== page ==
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TCP - server sends ACK RST right after ACK


First and foremost: I'm not actually a network or system engineer so apologies in advance if I'm asking any noob questions.

I'm currently experiencing erratic behaviour from a web server that I'm using. It has been working for several years without any issues but since a couple of days we are getting (at random points in time) socket reconnect errors. When tracing this through Wireshark, I see that the SYN-handshake seems to be performed well, the HTTP GET gets an ACK packet, but then the server sends an RST, ACK packet, causing the session to be ended abruptly. At other times though, this doesn't give any issues and the server proceeds to transfer data.

alt text I was able to obtain a similar trace at server side, and it shows the same behaviour, so it doesn't look like packets are being dropped.

So my question would be:

is there any way I can find out wat the cause for the RST ACK packet was? Is it send by the TCP/IP stack at the server? Or can it be triggered by the web server application itself? Or can it be triggered by network devices in the middle, even though the source and destination address in the packets seem to only refer to the client and server?

Any help would be greatly appreciated.

asked 01 Apr '16, 01:05

PLombaer's gravatar image

accept rate: 0%

One Answer:


Usually this kind of behavior happens if the application on the server doesn't want to talk to the client IP (which the application only gets notified about after the handshake). It's not the TCP stack itself that sends the RST, it's doing it because the application closed the socket.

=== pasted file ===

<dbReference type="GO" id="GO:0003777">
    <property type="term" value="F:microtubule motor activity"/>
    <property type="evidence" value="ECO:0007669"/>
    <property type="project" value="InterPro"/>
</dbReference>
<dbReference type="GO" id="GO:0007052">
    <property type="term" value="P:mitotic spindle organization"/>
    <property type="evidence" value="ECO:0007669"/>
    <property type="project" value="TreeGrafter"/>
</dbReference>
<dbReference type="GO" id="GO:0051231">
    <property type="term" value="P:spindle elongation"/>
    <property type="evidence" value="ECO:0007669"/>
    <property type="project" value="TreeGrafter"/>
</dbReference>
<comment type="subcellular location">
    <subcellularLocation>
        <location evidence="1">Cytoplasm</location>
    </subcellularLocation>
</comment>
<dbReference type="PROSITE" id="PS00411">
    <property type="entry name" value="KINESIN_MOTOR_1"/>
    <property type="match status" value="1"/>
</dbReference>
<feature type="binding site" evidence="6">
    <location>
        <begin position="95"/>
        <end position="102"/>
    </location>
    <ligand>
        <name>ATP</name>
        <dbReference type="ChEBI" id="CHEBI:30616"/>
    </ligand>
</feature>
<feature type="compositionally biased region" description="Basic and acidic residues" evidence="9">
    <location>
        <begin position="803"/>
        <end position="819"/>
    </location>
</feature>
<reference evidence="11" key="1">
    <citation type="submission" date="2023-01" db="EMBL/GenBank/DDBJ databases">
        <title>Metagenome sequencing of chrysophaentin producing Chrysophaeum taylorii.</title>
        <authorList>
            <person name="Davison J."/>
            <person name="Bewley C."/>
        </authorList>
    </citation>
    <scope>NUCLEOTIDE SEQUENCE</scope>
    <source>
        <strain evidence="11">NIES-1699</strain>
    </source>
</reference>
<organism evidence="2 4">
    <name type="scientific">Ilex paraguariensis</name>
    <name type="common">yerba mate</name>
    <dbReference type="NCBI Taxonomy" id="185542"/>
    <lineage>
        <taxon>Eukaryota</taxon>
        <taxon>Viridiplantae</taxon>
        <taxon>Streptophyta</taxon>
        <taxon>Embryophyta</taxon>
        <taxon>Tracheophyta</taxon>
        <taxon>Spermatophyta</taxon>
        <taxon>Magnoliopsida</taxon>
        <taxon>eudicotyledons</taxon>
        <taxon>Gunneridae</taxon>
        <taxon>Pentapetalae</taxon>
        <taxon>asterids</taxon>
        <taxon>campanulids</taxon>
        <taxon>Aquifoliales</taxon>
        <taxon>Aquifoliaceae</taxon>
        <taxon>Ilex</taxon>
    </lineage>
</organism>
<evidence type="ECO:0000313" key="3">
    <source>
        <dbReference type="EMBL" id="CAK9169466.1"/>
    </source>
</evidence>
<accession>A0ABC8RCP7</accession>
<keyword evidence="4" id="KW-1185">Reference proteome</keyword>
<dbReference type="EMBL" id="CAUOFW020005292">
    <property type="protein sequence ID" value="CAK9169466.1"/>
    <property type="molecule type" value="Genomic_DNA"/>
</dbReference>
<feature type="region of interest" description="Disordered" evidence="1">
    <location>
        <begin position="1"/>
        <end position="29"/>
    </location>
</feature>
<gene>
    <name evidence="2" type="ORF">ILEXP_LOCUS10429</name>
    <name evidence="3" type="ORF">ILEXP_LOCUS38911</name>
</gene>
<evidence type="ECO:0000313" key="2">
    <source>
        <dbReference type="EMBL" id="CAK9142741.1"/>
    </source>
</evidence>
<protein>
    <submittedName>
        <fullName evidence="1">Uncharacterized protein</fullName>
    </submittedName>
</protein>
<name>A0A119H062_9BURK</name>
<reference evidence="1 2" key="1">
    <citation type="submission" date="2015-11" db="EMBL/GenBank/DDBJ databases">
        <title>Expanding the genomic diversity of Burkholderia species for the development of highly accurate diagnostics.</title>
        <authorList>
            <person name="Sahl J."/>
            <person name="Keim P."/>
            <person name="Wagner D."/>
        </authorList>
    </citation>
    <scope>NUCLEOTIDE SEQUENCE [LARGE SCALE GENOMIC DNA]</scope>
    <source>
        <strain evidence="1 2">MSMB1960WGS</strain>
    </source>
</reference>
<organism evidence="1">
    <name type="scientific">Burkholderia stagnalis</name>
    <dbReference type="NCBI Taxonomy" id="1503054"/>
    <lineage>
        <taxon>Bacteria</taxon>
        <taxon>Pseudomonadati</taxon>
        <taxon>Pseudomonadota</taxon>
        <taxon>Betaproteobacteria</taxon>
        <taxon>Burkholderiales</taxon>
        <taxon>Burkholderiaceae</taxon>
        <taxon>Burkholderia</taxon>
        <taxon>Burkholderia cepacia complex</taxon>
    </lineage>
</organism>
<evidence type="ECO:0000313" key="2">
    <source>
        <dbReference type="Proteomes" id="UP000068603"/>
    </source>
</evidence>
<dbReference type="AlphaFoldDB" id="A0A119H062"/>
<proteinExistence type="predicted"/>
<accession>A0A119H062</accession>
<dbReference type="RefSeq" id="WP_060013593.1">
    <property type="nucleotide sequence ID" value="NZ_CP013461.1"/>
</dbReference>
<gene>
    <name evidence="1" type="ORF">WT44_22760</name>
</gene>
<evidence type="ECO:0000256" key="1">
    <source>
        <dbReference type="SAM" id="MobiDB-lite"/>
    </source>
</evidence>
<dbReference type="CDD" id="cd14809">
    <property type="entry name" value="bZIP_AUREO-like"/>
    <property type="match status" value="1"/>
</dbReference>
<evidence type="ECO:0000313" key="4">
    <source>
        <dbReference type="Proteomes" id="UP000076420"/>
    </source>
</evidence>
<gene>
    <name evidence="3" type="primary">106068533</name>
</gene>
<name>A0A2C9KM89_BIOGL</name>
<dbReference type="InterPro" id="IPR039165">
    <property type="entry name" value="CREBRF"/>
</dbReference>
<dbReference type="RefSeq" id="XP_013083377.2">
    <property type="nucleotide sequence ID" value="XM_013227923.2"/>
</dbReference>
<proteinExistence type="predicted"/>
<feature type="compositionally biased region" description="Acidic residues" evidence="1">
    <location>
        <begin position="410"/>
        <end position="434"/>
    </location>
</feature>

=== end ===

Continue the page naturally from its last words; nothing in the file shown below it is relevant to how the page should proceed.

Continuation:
See also for some thoughts about a similar case.

answered 01 Apr '16, 01:11

Jasper's gravatar image

Jasper ♦♦
accept rate: 18%

Hello Jasper, thanks for your reply. In the example you've shown, the refusal of the ftp server application seems to be based on blacklisted/whitelisted ip addresses. Is a connection refusal (at this level) always based on one of the tcp/ip protocol characteristics? Or could it be based on anything which the application decides to reset the connection for?

(01 Apr '16, 01:49) PLombaer

it can be anything that makes the application close the socket. So it can be a blacklist/whitelist of any kind (usually IP based), or maybe an internal problem that forces it to abort serving the page (but you'd normally see a 5xx error for those).

I've also seen web frameworks not being able to deal with a high amount of concurrent sessions, either for performance reasons or license issues. Those are problems that usually show up after the application has run fine for a while (sometimes months) and the concurrent sessions increasing over time until they start to fail when more and more users are added.

(01 Apr '16, 02:00) Jasper ♦♦